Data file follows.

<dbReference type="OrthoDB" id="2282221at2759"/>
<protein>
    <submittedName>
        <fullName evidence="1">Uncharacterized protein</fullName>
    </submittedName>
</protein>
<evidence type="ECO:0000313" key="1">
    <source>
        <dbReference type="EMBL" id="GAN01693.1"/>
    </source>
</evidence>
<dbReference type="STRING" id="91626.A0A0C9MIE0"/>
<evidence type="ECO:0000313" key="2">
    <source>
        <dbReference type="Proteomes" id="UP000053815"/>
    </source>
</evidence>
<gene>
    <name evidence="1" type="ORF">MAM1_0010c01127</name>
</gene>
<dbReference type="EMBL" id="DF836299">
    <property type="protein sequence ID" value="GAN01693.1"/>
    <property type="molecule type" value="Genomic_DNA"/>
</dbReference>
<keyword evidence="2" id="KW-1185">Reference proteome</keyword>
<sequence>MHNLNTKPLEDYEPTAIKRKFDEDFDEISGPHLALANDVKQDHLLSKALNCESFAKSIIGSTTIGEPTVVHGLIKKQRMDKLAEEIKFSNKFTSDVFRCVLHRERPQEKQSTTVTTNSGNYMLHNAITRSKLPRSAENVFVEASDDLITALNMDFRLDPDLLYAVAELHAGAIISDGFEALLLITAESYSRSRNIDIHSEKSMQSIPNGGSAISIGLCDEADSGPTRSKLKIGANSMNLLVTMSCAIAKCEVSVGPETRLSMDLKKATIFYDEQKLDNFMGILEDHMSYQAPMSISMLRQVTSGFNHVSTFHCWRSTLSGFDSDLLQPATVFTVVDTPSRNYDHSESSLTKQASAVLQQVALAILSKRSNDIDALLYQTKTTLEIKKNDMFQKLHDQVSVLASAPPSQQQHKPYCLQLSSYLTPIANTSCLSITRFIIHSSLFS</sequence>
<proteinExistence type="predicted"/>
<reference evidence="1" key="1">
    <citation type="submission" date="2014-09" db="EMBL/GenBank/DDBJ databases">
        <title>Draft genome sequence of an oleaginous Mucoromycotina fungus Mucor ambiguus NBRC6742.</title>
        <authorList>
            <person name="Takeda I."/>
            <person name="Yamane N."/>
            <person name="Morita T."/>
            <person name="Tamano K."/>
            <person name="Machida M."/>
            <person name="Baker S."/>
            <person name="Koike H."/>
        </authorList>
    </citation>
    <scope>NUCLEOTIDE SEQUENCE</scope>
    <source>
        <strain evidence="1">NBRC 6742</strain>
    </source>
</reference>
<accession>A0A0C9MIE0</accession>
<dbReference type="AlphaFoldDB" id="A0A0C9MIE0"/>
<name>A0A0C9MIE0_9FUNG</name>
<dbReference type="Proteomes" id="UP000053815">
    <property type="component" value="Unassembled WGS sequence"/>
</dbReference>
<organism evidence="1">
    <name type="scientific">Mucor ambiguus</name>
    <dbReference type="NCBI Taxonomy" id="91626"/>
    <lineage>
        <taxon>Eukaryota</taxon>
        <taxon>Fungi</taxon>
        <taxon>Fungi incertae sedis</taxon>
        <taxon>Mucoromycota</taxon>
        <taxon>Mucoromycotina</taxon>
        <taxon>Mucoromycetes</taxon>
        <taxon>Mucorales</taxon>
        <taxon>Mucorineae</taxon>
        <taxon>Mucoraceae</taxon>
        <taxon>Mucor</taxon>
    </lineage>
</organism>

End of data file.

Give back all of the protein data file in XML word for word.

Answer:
<dbReference type="OrthoDB" id="2282221at2759"/>
<protein>
    <submittedName>
        <fullName evidence="1">Uncharacterized protein</fullName>
    </submittedName>
</protein>
<evidence type="ECO:0000313" key="1">
    <source>
        <dbReference type="EMBL" id="GAN01693.1"/>
    </source>
</evidence>
<dbReference type="STRING" id="91626.A0A0C9MIE0"/>
<evidence type="ECO:0000313" key="2">
    <source>
        <dbReference type="Proteomes" id="UP000053815"/>
    </source>
</evidence>
<gene>
    <name evidence="1" type="ORF">MAM1_0010c01127</name>
</gene>
<dbReference type="EMBL" id="DF836299">
    <property type="protein sequence ID" value="GAN01693.1"/>
    <property type="molecule type" value="Genomic_DNA"/>
</dbReference>
<keyword evidence="2" id="KW-1185">Reference proteome</keyword>
<sequence>MHNLNTKPLEDYEPTAIKRKFDEDFDEISGPHLALANDVKQDHLLSKALNCESFAKSIIGSTTIGEPTVVHGLIKKQRMDKLAEEIKFSNKFTSDVFRCVLHRERPQEKQSTTVTTNSGNYMLHNAITRSKLPRSAENVFVEASDDLITALNMDFRLDPDLLYAVAELHAGAIISDGFEALLLITAESYSRSRNIDIHSEKSMQSIPNGGSAISIGLCDEADSGPTRSKLKIGANSMNLLVTMSCAIAKCEVSVGPETRLSMDLKKATIFYDEQKLDNFMGILEDHMSYQAPMSISMLRQVTSGFNHVSTFHCWRSTLSGFDSDLLQPATVFTVVDTPSRNYDHSESSLTKQASAVLQQVALAILSKRSNDIDALLYQTKTTLEIKKNDMFQKLHDQVSVLASAPPSQQQHKPYCLQLSSYLTPIANTSCLSITRFIIHSSLFS</sequence>
<proteinExistence type="predicted"/>
<reference evidence="1" key="1">
    <citation type="submission" date="2014-09" db="EMBL/GenBank/DDBJ databases">
        <title>Draft genome sequence of an oleaginous Mucoromycotina fungus Mucor ambiguus NBRC6742.</title>
        <authorList>
            <person name="Takeda I."/>
            <person name="Yamane N."/>
            <person name="Morita T."/>
            <person name="Tamano K."/>
            <person name="Machida M."/>
            <person name="Baker S."/>
            <person name="Koike H."/>
        </authorList>
    </citation>
    <scope>NUCLEOTIDE SEQUENCE</scope>
    <source>
        <strain evidence="1">NBRC 6742</strain>
    </source>
</reference>
<accession>A0A0C9MIE0</accession>
<dbReference type="AlphaFoldDB" id="A0A0C9MIE0"/>
<name>A0A0C9MIE0_9FUNG</name>
<dbReference type="Proteomes" id="UP000053815">
    <property type="component" value="Unassembled WGS sequence"/>
</dbReference>
<organism evidence="1">
    <name type="scientific">Mucor ambiguus</name>
    <dbReference type="NCBI Taxonomy" id="91626"/>
    <lineage>
        <taxon>Eukaryota</taxon>
        <taxon>Fungi</taxon>
        <taxon>Fungi incertae sedis</taxon>
        <taxon>Mucoromycota</taxon>
        <taxon>Mucoromycotina</taxon>
        <taxon>Mucoromycetes</taxon>
        <taxon>Mucorales</taxon>
        <taxon>Mucorineae</taxon>
        <taxon>Mucoraceae</taxon>
        <taxon>Mucor</taxon>
    </lineage>
</organism>